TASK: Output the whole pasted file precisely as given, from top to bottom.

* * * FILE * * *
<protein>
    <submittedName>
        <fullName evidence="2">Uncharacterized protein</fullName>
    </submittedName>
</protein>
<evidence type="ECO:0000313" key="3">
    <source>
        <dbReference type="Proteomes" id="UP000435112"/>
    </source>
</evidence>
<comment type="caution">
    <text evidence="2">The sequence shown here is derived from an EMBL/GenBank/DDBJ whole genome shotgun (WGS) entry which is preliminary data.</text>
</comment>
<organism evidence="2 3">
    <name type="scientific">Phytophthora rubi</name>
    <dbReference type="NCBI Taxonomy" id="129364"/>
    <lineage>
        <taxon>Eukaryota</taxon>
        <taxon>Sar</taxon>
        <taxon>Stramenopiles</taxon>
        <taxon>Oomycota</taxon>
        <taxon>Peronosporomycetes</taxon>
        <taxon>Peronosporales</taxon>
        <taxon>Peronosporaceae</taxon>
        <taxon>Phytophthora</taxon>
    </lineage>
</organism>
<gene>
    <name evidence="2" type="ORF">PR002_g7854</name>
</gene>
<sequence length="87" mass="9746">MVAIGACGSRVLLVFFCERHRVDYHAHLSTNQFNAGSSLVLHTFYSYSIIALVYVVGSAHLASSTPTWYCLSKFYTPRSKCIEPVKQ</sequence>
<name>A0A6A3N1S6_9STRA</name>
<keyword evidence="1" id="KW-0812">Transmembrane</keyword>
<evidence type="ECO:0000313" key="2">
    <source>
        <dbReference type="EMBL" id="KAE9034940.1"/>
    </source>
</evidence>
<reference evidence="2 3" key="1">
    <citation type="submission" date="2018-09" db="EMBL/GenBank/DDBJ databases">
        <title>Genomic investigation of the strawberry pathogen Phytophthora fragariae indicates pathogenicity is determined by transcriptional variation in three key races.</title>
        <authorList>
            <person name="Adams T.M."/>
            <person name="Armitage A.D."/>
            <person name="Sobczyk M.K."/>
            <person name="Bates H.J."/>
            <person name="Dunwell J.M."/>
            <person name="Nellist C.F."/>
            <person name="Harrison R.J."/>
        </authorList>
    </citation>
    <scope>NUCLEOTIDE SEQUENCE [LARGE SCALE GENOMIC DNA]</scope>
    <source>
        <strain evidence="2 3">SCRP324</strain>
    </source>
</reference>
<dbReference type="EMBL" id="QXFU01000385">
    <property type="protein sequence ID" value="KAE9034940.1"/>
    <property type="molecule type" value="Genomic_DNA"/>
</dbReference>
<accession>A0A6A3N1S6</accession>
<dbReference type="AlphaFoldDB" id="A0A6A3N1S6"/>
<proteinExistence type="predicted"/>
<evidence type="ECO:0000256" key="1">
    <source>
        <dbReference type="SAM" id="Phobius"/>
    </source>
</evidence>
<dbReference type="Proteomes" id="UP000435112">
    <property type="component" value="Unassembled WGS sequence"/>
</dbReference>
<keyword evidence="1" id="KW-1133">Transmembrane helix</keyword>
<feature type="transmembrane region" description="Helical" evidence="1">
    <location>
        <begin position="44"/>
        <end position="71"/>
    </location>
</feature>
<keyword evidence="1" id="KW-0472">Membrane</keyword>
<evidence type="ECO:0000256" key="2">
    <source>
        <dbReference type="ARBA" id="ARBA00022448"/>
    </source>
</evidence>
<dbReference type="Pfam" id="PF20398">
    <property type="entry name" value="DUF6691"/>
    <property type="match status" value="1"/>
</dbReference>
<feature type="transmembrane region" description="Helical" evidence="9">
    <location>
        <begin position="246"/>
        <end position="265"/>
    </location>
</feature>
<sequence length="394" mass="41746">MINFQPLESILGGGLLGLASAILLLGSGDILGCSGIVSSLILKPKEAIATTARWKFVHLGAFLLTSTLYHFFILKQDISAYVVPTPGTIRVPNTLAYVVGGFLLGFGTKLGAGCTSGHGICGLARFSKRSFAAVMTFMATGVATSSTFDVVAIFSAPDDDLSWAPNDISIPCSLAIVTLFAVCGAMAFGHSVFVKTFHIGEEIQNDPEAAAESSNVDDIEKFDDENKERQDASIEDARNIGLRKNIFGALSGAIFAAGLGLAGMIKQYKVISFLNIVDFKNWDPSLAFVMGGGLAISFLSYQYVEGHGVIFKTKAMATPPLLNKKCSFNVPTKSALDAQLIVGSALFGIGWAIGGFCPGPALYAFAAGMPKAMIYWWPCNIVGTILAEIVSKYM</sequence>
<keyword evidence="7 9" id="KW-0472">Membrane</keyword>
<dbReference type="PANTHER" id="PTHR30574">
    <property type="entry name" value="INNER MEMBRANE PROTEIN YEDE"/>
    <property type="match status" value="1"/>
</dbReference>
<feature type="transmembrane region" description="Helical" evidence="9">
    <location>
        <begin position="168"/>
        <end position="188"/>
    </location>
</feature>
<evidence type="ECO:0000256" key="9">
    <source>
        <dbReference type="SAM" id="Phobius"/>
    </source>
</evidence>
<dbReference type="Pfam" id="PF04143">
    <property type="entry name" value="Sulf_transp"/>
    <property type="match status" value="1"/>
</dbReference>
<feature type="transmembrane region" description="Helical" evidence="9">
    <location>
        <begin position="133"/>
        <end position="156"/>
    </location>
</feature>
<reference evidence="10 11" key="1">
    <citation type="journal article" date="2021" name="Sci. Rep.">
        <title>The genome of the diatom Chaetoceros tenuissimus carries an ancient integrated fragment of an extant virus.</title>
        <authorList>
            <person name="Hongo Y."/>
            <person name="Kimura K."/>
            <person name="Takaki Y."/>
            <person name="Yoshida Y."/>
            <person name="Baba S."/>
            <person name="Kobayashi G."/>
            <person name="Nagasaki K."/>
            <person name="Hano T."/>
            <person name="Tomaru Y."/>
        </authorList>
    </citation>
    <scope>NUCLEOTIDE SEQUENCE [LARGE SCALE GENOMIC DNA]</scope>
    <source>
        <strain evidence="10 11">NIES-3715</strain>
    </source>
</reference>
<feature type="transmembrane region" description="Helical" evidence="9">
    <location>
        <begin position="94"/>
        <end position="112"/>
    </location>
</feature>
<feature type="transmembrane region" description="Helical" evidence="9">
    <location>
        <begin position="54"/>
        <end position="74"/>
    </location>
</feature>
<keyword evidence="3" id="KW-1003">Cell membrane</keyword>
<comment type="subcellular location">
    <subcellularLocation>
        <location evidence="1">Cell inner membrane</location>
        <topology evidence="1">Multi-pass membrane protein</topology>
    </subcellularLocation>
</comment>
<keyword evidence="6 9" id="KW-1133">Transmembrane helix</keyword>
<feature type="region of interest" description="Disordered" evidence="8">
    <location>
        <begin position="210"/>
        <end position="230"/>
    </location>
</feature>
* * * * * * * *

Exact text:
<protein>
    <submittedName>
        <fullName evidence="2">Uncharacterized protein</fullName>
    </submittedName>
</protein>
<evidence type="ECO:0000313" key="3">
    <source>
        <dbReference type="Proteomes" id="UP000435112"/>
    </source>
</evidence>
<comment type="caution">
    <text evidence="2">The sequence shown here is derived from an EMBL/GenBank/DDBJ whole genome shotgun (WGS) entry which is preliminary data.</text>
</comment>
<organism evidence="2 3">
    <name type="scientific">Phytophthora rubi</name>
    <dbReference type="NCBI Taxonomy" id="129364"/>
    <lineage>
        <taxon>Eukaryota</taxon>
        <taxon>Sar</taxon>
        <taxon>Stramenopiles</taxon>
        <taxon>Oomycota</taxon>
        <taxon>Peronosporomycetes</taxon>
        <taxon>Peronosporales</taxon>
        <taxon>Peronosporaceae</taxon>
        <taxon>Phytophthora</taxon>
    </lineage>
</organism>
<gene>
    <name evidence="2" type="ORF">PR002_g7854</name>
</gene>
<sequence length="87" mass="9746">MVAIGACGSRVLLVFFCERHRVDYHAHLSTNQFNAGSSLVLHTFYSYSIIALVYVVGSAHLASSTPTWYCLSKFYTPRSKCIEPVKQ</sequence>
<name>A0A6A3N1S6_9STRA</name>
<keyword evidence="1" id="KW-0812">Transmembrane</keyword>
<evidence type="ECO:0000313" key="2">
    <source>
        <dbReference type="EMBL" id="KAE9034940.1"/>
    </source>
</evidence>
<reference evidence="2 3" key="1">
    <citation type="submission" date="2018-09" db="EMBL/GenBank/DDBJ databases">
        <title>Genomic investigation of the strawberry pathogen Phytophthora fragariae indicates pathogenicity is determined by transcriptional variation in three key races.</title>
        <authorList>
            <person name="Adams T.M."/>
            <person name="Armitage A.D."/>
            <person name="Sobczyk M.K."/>
            <person name="Bates H.J."/>
            <person name="Dunwell J.M."/>
            <person name="Nellist C.F."/>
            <person name="Harrison R.J."/>
        </authorList>
    </citation>
    <scope>NUCLEOTIDE SEQUENCE [LARGE SCALE GENOMIC DNA]</scope>
    <source>
        <strain evidence="2 3">SCRP324</strain>
    </source>
</reference>
<dbReference type="EMBL" id="QXFU01000385">
    <property type="protein sequence ID" value="KAE9034940.1"/>
    <property type="molecule type" value="Genomic_DNA"/>
</dbReference>
<accession>A0A6A3N1S6</accession>
<dbReference type="AlphaFoldDB" id="A0A6A3N1S6"/>
<proteinExistence type="predicted"/>
<evidence type="ECO:0000256" key="1">
    <source>
        <dbReference type="SAM" id="Phobius"/>
    </source>
</evidence>
<dbReference type="Proteomes" id="UP000435112">
    <property type="component" value="Unassembled WGS sequence"/>
</dbReference>
<keyword evidence="1" id="KW-1133">Transmembrane helix</keyword>
<feature type="transmembrane region" description="Helical" evidence="1">
    <location>
        <begin position="44"/>
        <end position="71"/>
    </location>
</feature>
<keyword evidence="1" id="KW-0472">Membrane</keyword>
<evidence type="ECO:0000256" key="2">
    <source>
        <dbReference type="ARBA" id="ARBA00022448"/>
    </source>
</evidence>
<dbReference type="Pfam" id="PF20398">
    <property type="entry name" value="DUF6691"/>
    <property type="match status" value="1"/>
</dbReference>
<feature type="transmembrane region" description="Helical" evidence="9">
    <location>
        <begin position="246"/>
        <end position="265"/>
    </location>
</feature>
<sequence length="394" mass="41746">MINFQPLESILGGGLLGLASAILLLGSGDILGCSGIVSSLILKPKEAIATTARWKFVHLGAFLLTSTLYHFFILKQDISAYVVPTPGTIRVPNTLAYVVGGFLLGFGTKLGAGCTSGHGICGLARFSKRSFAAVMTFMATGVATSSTFDVVAIFSAPDDDLSWAPNDISIPCSLAIVTLFAVCGAMAFGHSVFVKTFHIGEEIQNDPEAAAESSNVDDIEKFDDENKERQDASIEDARNIGLRKNIFGALSGAIFAAGLGLAGMIKQYKVISFLNIVDFKNWDPSLAFVMGGGLAISFLSYQYVEGHGVIFKTKAMATPPLLNKKCSFNVPTKSALDAQLIVGSALFGIGWAIGGFCPGPALYAFAAGMPKAMIYWWPCNIVGTILAEIVSKYM</sequence>
<keyword evidence="7 9" id="KW-0472">Membrane</keyword>
<dbReference type="PANTHER" id="PTHR30574">
    <property type="entry name" value="INNER MEMBRANE PROTEIN YEDE"/>
    <property type="match status" value="1"/>
</dbReference>
<feature type="transmembrane region" description="Helical" evidence="9">
    <location>
        <begin position="168"/>
        <end position="188"/>
    </location>
</feature>
<evidence type="ECO:0000256" key="9">
    <source>
        <dbReference type="SAM" id="Phobius"/>
    </source>
</evidence>
<dbReference type="Pfam" id="PF04143">
    <property type="entry name" value="Sulf_transp"/>
    <property type="match status" value="1"/>
</dbReference>
<feature type="transmembrane region" description="Helical" evidence="9">
    <location>
        <begin position="133"/>
        <end position="156"/>
    </location>
</feature>
<reference evidence="10 11" key="1">
    <citation type="journal article" date="2021" name="Sci. Rep.">
        <title>The genome of the diatom Chaetoceros tenuissimus carries an ancient integrated fragment of an extant virus.</title>
        <authorList>
            <person name="Hongo Y."/>
            <person name="Kimura K."/>
            <person name="Takaki Y."/>
            <person name="Yoshida Y."/>
            <person name="Baba S."/>
            <person name="Kobayashi G."/>
            <person name="Nagasaki K."/>
            <person name="Hano T."/>
            <person name="Tomaru Y."/>
        </authorList>
    </citation>
    <scope>NUCLEOTIDE SEQUENCE [LARGE SCALE GENOMIC DNA]</scope>
    <source>
        <strain evidence="10 11">NIES-3715</strain>
    </source>
</reference>
<feature type="transmembrane region" description="Helical" evidence="9">
    <location>
        <begin position="94"/>
        <end position="112"/>
    </location>
</feature>
<feature type="transmembrane region" description="Helical" evidence="9">
    <location>
        <begin position="54"/>
        <end position="74"/>
    </location>
</feature>
<keyword evidence="3" id="KW-1003">Cell membrane</keyword>
<comment type="subcellular location">
    <subcellularLocation>
        <location evidence="1">Cell inner membrane</location>
        <topology evidence="1">Multi-pass membrane protein</topology>
    </subcellularLocation>
</comment>
<keyword evidence="6 9" id="KW-1133">Transmembrane helix</keyword>
<feature type="region of interest" description="Disordered" evidence="8">
    <location>
        <begin position="210"/>
        <end position="230"/>
    </location>
</feature>